Buse’s positive and proactive approach in administrating his organization, and his diligence in helping it achieve its mission, comes naturally. His father was a maintenance supervisor in the Central Indiana coal mines, and his mother was the CEO of the Terre Haute (Vigo County) chapters of Big Brother/Big Sister, Court Appointed Special Advocates (CASA) for children, and the Young Women’s Christian Association (YWCA). Also, during his childhood years, he grew up in a household with one biological sister, three foster children, and 27 foreign exchange students.
“Having gone through that experience, I really understand the plight of the kids I’m working with,” said Buse. “It’s funny, though, when I tell people that I have more than 30 brothers and sisters.”
After graduating from Terre Haute South Vigo High School in 1992, he enrolled at Indiana State University. His matriculation there didn’t last long.
“I realized that I needed some serious structure in my life to make it, and the Navy offered that discipline,” said Buse. “When I went to the military processing center, I was being offered some occupations that sounded boring. Then he mentioned submarines, and I became captivated by the idea of doing something that everyone else wasn’t doing. As I was getting ready to graduate from boot camp, I began to understand the significance and meaning of serving my country.”
After graduation, Buse received his submarine school and occupational (machinist’s mate) training in Groton, Conn. Since then, he has served on the fast attack submarines USS Asheville (SSN-758), homeported in San Diego, Calif.; USS Key West (SSN-722), homeported in Pearl Harbor, Hawaii; USS Albany (SSN-753), homeported in Norfolk, Va.; and USS Minneapolis-St. Paul, also homeported in Norfolk, Va. In addition, he has served on the submarine tender USS Emory S. Land (AS-39), homeported in La Maddalena, Italy, and at Naval Medicine in Pearl Harbor, Hawaii.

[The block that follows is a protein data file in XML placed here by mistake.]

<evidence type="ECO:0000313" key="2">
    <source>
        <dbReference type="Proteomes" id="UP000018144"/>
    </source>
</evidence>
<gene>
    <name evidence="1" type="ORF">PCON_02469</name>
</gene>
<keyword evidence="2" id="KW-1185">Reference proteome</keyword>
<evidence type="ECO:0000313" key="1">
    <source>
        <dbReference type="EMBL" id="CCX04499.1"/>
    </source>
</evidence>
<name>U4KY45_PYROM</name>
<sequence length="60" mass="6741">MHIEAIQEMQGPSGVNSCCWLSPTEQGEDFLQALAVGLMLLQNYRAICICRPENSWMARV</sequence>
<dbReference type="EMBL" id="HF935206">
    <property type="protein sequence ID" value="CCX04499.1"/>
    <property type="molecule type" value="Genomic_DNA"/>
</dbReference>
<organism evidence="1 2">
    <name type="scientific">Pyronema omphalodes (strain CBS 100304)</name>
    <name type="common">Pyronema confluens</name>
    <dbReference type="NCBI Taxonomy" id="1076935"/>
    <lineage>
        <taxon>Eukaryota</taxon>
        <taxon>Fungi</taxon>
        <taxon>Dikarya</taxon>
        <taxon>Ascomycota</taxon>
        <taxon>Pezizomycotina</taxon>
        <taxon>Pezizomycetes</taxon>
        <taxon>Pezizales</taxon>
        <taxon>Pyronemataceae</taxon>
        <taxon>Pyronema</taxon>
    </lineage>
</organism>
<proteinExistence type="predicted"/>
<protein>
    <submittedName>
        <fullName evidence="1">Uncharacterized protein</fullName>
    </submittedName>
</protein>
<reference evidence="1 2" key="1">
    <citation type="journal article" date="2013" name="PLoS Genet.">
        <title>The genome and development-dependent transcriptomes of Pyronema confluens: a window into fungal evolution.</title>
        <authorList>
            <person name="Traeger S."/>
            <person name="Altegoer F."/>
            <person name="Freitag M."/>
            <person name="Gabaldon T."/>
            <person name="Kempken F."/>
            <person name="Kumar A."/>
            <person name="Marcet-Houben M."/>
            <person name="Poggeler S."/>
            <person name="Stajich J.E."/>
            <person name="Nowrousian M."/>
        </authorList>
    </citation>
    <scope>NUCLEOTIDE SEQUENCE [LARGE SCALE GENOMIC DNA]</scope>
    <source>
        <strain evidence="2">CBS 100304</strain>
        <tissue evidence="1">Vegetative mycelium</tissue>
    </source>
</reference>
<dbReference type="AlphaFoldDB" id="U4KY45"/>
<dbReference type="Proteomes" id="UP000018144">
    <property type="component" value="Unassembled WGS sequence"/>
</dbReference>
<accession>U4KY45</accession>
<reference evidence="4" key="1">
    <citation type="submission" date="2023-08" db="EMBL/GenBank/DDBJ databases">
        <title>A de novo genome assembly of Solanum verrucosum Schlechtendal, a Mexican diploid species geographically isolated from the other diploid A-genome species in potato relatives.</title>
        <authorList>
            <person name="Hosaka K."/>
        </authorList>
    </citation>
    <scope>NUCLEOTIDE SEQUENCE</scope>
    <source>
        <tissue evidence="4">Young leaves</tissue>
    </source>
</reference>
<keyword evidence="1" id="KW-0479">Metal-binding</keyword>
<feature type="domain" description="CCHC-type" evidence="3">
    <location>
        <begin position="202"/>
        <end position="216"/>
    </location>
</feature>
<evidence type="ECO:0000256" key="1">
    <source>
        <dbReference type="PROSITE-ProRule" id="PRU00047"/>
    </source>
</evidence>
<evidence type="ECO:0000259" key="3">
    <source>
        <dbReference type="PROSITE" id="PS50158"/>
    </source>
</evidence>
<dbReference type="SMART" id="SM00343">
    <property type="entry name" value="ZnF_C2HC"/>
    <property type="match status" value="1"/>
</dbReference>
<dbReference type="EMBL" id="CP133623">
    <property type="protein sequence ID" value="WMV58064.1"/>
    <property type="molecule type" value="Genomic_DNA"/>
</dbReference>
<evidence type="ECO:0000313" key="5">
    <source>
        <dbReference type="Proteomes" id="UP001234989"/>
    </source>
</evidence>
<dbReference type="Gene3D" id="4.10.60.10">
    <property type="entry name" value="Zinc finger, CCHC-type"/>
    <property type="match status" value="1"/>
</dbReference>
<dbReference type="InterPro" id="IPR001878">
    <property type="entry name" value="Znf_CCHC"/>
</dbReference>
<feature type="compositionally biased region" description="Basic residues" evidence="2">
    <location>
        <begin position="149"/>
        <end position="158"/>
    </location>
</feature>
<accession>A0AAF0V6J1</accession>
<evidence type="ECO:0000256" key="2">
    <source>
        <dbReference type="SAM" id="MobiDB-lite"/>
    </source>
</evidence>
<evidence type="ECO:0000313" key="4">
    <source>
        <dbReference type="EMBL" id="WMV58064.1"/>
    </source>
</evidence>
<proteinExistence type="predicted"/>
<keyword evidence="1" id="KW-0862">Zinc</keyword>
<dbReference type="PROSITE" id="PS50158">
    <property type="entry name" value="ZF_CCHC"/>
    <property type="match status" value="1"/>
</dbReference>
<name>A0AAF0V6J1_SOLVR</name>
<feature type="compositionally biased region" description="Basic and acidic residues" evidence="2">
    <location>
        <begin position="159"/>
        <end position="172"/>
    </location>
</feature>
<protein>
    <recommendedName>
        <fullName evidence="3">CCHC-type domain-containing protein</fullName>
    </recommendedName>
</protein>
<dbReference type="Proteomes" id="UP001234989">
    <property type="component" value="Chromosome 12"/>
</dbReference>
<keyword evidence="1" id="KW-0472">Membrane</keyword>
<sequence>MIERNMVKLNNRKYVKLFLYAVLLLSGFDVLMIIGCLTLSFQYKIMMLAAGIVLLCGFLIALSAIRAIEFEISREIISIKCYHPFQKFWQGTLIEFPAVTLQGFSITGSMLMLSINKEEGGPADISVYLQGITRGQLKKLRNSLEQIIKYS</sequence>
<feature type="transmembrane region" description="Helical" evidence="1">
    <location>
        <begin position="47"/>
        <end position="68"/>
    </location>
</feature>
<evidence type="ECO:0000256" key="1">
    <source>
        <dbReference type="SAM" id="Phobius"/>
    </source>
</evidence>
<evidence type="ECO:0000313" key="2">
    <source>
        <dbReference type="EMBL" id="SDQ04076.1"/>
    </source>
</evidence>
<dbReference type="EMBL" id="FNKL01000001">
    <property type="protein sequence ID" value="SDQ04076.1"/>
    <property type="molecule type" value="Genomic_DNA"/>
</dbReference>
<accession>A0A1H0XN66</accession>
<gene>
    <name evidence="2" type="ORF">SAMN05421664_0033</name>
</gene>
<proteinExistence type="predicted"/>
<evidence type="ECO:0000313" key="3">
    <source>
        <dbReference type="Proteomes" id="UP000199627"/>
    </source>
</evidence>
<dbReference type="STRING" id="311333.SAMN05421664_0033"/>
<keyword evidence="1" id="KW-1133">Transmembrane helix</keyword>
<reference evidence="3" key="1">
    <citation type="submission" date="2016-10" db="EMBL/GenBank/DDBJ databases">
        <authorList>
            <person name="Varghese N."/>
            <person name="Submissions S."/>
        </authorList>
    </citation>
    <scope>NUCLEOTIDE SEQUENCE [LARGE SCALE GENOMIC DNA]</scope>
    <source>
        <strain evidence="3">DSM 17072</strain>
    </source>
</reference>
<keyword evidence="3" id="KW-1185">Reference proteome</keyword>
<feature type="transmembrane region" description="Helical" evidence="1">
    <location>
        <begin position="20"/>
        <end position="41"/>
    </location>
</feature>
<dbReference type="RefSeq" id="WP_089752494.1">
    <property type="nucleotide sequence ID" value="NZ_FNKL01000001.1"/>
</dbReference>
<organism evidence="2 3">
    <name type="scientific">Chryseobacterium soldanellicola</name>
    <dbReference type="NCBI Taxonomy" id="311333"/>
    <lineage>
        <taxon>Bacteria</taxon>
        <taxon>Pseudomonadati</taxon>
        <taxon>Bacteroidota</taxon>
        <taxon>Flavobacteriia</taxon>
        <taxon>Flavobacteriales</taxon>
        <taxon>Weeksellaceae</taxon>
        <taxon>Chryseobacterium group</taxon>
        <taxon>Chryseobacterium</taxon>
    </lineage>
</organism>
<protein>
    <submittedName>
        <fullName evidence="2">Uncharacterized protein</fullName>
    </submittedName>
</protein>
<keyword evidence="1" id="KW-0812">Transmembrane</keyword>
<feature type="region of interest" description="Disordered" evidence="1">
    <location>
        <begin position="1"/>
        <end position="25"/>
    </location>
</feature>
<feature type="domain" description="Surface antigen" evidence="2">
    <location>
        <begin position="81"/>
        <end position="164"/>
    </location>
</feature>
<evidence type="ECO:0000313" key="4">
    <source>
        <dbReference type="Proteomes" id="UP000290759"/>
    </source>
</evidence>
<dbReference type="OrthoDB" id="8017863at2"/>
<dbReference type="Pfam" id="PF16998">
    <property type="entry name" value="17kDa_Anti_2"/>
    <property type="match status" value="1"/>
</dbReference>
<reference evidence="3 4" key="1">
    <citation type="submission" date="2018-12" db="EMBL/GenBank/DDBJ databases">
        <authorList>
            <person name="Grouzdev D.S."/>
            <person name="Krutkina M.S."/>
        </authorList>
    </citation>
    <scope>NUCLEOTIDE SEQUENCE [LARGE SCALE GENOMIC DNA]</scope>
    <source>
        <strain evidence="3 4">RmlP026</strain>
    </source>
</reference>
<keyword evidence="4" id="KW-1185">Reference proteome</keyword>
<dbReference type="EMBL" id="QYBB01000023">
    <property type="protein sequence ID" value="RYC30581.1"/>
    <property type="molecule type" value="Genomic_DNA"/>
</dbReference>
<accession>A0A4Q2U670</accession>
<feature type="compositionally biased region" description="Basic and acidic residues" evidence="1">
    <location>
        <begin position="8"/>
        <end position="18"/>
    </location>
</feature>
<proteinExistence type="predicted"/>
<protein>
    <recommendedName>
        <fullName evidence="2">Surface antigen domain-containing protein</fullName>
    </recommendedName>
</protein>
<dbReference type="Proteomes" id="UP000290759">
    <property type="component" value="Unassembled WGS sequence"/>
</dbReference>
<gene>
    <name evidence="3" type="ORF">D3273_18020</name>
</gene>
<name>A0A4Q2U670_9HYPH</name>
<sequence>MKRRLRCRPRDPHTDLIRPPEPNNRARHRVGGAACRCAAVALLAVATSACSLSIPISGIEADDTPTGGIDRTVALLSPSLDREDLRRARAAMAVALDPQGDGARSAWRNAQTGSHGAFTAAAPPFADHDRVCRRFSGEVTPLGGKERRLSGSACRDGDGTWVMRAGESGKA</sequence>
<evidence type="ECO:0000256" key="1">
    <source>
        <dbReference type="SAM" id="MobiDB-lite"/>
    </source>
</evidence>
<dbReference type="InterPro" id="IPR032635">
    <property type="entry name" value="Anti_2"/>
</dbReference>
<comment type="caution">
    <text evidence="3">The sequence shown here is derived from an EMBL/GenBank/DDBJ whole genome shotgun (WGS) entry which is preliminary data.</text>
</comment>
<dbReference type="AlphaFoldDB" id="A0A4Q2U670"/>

Buse’s professional and civic accomplishment has been appreciated by all on the SUBFOR staff, but a little more by his immediate supervisor.
“Petty Officer Buse’s selection as the 2009 Military Citizen of the Year is truly an inspiring experience for me and the Submarine Force staff,” said Capt. John Carter, strategic forces, nuclear weapons and force protection director for SUBFOR. “His selfless contributions to his community should remind all of us that supporting our local community is vital to the fabric of our society.”
“It strengthens our families and teaches our children civility, fellowship, and humanity. It reinforces the importance of the strong and committed bond between the military and the communities in which we reside. His contributions to this partnership exemplify a standard all Americans should strive for.”
While appreciating the accolades that have come from his chain-of-command, Buse is more appreciative of the support his chain-of-command has given him.
“There have been times where appointments or meeting with agencies were scheduled during the workday,” said Buse. “My chain-of-command always supported me, and for that I am most grateful. I am hoping that their support in helping me get the MCOY will also help me make chief petty officer and further my Navy career.”